Couple psychotherapy extends the work of the psychotherapist to the patient's most significant committed adult relationship, yet the therapy is difficult both conceptually and technically. One major reason for this difficulty is that in every couple's treatment there is a confusing array of psychological defenses as well as regressive and nonregressive couple object relations-as distinct from the object relations that each individual member brings to the couple. Further, many of these processes are occurring outside consciousness and at the very same time. This book is an attempt to clarify all the confusing issues by presenting a three-factor model of couple psychotherapy within a psychodynamic framework. This model has been found to be very effective with many different kinds of couples. The book suggests that there are three powerful couple dynamics that shape every couple's treatment: (A) the quality and quantity of the couple's projective identifications; (B) the level of their "couple object relations"; and (C) the presence or absence of the defense of omnipotent control. These three variables are the most important factors in the therapy; they determine the success or failure of every therapy with every couple. These dynamics also determine quite a bit about how to conduct a couple therapy with regard to the therapist's level of activity, tone, the way of sorting the material in his or her head, and even the kinds of interventions he/she chooses (whether or not, for example, the therapist will use certain resistance techniques). Understanding these three variables and how they interact is key to the success of the therapy.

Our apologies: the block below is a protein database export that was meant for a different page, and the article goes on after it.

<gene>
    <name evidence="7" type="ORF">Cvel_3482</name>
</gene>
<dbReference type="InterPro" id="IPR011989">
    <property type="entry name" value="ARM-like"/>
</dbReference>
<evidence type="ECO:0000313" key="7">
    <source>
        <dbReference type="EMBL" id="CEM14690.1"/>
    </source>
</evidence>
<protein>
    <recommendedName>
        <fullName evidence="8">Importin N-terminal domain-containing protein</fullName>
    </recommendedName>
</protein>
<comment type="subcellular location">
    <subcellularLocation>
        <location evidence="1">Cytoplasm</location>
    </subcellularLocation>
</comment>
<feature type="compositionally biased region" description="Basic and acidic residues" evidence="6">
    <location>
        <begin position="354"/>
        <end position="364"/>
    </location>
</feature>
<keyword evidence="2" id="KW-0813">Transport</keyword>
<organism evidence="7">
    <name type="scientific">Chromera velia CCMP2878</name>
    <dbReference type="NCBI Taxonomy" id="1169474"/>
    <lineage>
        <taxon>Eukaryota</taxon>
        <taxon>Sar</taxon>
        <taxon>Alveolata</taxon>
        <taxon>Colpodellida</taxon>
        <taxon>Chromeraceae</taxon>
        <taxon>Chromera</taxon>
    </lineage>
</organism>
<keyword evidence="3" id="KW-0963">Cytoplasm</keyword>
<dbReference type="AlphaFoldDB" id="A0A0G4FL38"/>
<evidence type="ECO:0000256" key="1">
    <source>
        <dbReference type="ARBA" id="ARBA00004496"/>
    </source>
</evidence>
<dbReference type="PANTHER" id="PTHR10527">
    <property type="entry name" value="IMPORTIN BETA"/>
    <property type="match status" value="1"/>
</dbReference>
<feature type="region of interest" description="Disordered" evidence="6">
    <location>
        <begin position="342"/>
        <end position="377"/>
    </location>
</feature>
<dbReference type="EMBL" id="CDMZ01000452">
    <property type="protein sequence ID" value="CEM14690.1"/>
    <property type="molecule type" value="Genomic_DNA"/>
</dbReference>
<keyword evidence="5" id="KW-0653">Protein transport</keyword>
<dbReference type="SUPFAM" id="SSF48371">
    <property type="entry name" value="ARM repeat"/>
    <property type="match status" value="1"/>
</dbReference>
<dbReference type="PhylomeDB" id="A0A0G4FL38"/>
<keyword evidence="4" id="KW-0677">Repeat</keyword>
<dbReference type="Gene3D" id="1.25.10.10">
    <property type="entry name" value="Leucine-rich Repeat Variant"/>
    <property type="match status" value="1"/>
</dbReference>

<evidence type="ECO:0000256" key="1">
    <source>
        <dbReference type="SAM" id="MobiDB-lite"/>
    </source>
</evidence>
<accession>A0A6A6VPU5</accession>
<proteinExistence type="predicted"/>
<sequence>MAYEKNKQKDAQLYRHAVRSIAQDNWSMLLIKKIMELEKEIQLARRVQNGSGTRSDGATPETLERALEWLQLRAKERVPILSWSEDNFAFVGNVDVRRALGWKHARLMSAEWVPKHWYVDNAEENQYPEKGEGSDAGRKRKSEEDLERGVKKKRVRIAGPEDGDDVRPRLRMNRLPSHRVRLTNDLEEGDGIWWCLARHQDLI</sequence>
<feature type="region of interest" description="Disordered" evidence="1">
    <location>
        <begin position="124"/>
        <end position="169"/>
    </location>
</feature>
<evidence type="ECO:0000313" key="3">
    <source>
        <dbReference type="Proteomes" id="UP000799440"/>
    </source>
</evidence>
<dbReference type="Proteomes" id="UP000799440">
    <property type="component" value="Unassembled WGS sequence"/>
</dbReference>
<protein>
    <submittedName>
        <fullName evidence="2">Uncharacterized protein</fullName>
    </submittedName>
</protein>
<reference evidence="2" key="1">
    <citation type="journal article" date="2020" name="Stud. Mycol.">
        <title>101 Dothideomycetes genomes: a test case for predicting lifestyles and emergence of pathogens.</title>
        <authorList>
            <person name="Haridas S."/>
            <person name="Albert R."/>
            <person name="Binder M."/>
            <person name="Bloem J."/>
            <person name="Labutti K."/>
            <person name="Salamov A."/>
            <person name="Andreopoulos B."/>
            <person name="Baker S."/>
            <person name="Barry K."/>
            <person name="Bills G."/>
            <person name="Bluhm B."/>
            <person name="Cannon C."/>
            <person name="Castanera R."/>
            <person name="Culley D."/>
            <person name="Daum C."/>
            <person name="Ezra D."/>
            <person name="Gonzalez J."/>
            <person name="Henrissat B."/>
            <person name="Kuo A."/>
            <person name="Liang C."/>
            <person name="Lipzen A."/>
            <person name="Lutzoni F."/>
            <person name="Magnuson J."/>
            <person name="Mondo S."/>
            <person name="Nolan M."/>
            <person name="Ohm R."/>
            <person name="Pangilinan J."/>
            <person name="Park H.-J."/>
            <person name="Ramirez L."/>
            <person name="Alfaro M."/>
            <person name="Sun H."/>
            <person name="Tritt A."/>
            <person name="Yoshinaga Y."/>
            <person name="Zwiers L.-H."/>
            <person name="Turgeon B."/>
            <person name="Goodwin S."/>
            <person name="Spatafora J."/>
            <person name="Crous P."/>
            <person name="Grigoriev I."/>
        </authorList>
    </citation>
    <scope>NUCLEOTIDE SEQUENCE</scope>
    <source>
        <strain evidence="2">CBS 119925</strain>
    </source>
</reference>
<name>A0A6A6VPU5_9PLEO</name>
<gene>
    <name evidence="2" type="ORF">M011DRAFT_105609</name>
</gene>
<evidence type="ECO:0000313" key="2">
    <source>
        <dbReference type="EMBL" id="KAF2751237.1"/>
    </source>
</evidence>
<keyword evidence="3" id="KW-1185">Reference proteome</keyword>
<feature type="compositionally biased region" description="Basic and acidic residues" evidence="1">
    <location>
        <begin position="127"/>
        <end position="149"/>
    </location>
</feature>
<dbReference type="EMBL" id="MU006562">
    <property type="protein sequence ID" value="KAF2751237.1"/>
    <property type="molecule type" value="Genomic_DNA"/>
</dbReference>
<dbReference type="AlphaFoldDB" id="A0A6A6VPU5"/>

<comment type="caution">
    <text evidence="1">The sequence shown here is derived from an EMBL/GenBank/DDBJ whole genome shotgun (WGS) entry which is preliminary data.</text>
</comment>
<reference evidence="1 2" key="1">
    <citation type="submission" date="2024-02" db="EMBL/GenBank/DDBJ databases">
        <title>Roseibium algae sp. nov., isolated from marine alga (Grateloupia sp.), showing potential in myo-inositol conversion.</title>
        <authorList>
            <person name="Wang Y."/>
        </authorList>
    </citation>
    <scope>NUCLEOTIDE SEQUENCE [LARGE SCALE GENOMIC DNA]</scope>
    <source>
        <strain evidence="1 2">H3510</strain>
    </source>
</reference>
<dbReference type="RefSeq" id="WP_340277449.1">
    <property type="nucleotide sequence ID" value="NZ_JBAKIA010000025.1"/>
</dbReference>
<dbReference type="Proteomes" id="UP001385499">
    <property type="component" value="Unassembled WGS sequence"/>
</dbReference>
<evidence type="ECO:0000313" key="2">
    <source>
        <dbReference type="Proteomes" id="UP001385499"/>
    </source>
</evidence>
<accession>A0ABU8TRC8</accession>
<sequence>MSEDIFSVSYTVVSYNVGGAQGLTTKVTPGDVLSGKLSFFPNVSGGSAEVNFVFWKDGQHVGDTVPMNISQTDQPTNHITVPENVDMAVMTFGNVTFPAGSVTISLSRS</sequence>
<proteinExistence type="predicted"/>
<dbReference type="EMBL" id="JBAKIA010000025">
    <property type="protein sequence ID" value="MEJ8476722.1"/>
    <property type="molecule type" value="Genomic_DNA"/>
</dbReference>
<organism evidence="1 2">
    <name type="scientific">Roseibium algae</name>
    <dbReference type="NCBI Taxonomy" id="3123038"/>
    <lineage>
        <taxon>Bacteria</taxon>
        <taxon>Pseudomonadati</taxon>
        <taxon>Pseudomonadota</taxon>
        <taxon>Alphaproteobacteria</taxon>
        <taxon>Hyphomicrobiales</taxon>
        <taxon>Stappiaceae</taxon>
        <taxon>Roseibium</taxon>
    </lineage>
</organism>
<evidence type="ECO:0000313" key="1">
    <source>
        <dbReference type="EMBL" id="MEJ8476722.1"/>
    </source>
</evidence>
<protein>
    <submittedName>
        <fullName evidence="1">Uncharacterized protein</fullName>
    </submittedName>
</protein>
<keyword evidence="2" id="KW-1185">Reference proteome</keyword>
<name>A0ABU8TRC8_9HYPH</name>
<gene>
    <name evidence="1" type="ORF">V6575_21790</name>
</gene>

Chapter 1: Psychodynamic Couple Therapy and the Three-Factor Model: Projective Identification, Couple Object Relations, and Omnipotent Control
Chapter 2: Factor One: First Among Three: How Does Projective Identification Show Itself In Interaction With Each Other Factor?
Chapter 3: Factor Two: The Couple's Level of Object Relations
Chapter 4: Factor Three: Omnipotent Control
Chapter 5: Theoretical Implications: The Role Of Projective Identification and Unconscious Enactments
Chapter 6: Clinical and Technical Implications
Chapter 7: Clinical And Technical Innovations: Projective Identification and Special Techniques For Working With Resistance In Couple Therapy